lclaim:

l. A pipette comprising a housing, said housing having a grip and a barrel, said barrel including two inwardly directed spaced flanges, a fluid holding chamber, said fluid holding chamber including an outwardly directed flange, said barrel supporting said fluid holding chamber with said outwardly directed flange disposed between said inwardly directed flanges, said chamber being hollow and having a wall at one end with an aperture defining a first conduit therein, said chamber being open at its other end, nozzle means supported by said barrel adjacent said fluid holding chamber, said nozzle means having a second conduit in communication with said first conduit, piston means mounted for axial movement in said chamber for drawing and discharging fluid through at least said second conduit, said grip having an opening therein, actuating means pivotally connected to said piston means, said actuating means comprising an elongated member pivotally connected to said housing intermediate its ends, one end of said member being disposed within said housing and being connected to said piston means, the other end of said actuating member being substantially triangular in configuration and being moveable about said pivotal connection into said grip when said actuating means is operative to discharge liquid from said pipette.

2. A pipette as defined in claim 1 including stop means selectively engageable with said actuating means to limit the movement of said piston means to at least first and second positions so that the volume of liquid in said pipette can be controlled, said stop means comprising a generally cylindrical member supported in said housing for rotation about a horizontal axis, a portion of said cylindrical member being removed to define a flat surface parallel to the axis of said cylinder, and said flat surface and said remaining portion of said cylinder being engageable with said actuating means to define said first and second positions.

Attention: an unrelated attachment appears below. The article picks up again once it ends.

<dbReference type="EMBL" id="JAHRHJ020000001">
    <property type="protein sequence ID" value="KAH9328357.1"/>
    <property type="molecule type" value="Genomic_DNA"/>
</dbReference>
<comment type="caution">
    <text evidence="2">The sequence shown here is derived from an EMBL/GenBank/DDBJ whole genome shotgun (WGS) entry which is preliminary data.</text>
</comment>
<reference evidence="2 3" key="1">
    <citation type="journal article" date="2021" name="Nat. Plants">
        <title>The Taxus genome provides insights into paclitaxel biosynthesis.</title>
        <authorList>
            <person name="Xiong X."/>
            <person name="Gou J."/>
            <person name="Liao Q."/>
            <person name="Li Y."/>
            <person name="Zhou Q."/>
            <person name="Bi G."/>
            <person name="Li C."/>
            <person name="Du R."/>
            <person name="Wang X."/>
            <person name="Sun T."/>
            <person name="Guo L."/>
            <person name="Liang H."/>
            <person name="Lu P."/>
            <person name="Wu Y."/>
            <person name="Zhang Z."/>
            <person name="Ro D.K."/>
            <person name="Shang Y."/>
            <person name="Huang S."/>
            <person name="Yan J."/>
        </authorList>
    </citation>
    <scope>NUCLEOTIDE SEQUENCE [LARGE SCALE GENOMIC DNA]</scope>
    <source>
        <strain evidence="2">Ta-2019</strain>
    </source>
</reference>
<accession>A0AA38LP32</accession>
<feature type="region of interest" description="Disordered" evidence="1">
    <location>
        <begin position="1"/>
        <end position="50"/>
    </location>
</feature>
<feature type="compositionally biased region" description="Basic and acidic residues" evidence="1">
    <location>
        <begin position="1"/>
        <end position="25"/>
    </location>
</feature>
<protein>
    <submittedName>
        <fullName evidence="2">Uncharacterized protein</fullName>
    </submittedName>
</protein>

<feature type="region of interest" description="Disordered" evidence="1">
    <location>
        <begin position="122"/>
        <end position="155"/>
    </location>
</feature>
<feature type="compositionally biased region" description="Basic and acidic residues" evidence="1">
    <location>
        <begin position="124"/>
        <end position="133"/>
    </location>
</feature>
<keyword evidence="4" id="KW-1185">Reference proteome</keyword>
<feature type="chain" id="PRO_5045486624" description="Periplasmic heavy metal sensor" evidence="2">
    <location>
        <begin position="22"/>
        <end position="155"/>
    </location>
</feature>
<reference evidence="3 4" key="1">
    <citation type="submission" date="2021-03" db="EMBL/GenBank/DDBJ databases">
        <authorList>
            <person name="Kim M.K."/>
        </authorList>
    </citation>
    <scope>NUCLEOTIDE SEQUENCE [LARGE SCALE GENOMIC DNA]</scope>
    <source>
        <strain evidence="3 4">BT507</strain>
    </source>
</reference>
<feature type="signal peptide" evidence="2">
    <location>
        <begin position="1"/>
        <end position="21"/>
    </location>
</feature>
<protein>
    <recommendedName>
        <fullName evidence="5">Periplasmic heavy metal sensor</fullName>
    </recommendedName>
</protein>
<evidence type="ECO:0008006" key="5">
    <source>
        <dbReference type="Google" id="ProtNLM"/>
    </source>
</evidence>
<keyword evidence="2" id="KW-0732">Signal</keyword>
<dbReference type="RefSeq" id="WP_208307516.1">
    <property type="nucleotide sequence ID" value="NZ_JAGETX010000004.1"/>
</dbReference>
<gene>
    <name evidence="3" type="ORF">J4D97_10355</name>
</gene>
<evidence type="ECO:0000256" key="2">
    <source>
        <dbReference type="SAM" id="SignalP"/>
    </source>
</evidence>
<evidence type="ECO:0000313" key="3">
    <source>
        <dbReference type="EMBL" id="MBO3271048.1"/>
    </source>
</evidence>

3. A pipette as defined lll claim 1 including a circuit, a

switch supported in said circuit, said switch being operable to complete said circuit, said switch being disposed in said grip adjacent said other end of said actuating means, and said other end of said actuating means is operative to close said switch to complete said circuit when said other end is moved to discharge liquid from said pipette.

Patent Citations
Cited PatentFiling datePublication dateApplicantTitle
US3244009 *Aug 22, 1963Apr 5, 1966Becton Dickinson CoAutomatic pipette
DE443657C *May 10, 1925Apr 29, 1927J G Schroedel Ideal Sport UndSpritz-Pistole
Referenced by
Citing PatentFiling datePublication dateApplicantTitle
US3786683 *Sep 12, 1972Jan 22, 1974Alphamedics Mfg CorpHand-operated pipette
US3975960 *Mar 15, 1974Aug 24, 1976Technicon Instruments CorporationManual fluid sampler with overstroke
US3985166 *Jun 2, 1975Oct 12, 1976Klee Richard EHigh-pressure sample injection for liquid chromatography
US4257268 *Aug 24, 1979Mar 24, 1981Data Packaging CorporationPipetter
US4442722 *Jan 7, 1983Apr 17, 1984Beckman Instruments Inc.Plunger operated pipet
US4489618 *Feb 23, 1982Dec 25, 1984Meyer Richard CPipet signalling system
US4599220 *Aug 7, 1984Jul 8, 1986Yonkers Edward HCase in form of pistol grip
US4690005 *Nov 1, 1985Sep 1, 1987Labstystems OyDiluting dosage device
US4824642 *Oct 21, 1986Apr 25, 1989Costar CorporationMulti-channel pipetter
US5288285 *Feb 16, 1993Feb 22, 1994Carter Wade PHolder for filling syringe with radioactive liquid
US5408919 *Dec 30, 1993Apr 25, 1995Hutzler Manufacturing Company Inc.Baster
US7381371 *Jan 16, 2004Jun 3, 2008Heathrow Scientific LlcPipette device with pivotable nozzle assembly
US7401971 *Mar 27, 2001Jul 22, 2008Arkray, Inc.Method for stirring liquid
US7438857Jul 18, 2003Oct 21, 2008Protedyne CorporationLiquid handling tool having porous plunger
DE3224077A1 *Jun 28, 1982Aug 18, 1983Data Packaging CorpMehrkanaliger pipetter
Classifications
U.S. Classification73/864.18, 141/27, 222/79, 422/925, D24/222
International ClassificationB01L3/02
Cooperative ClassificationB01L3/0224
European ClassificationB01L3/02C3D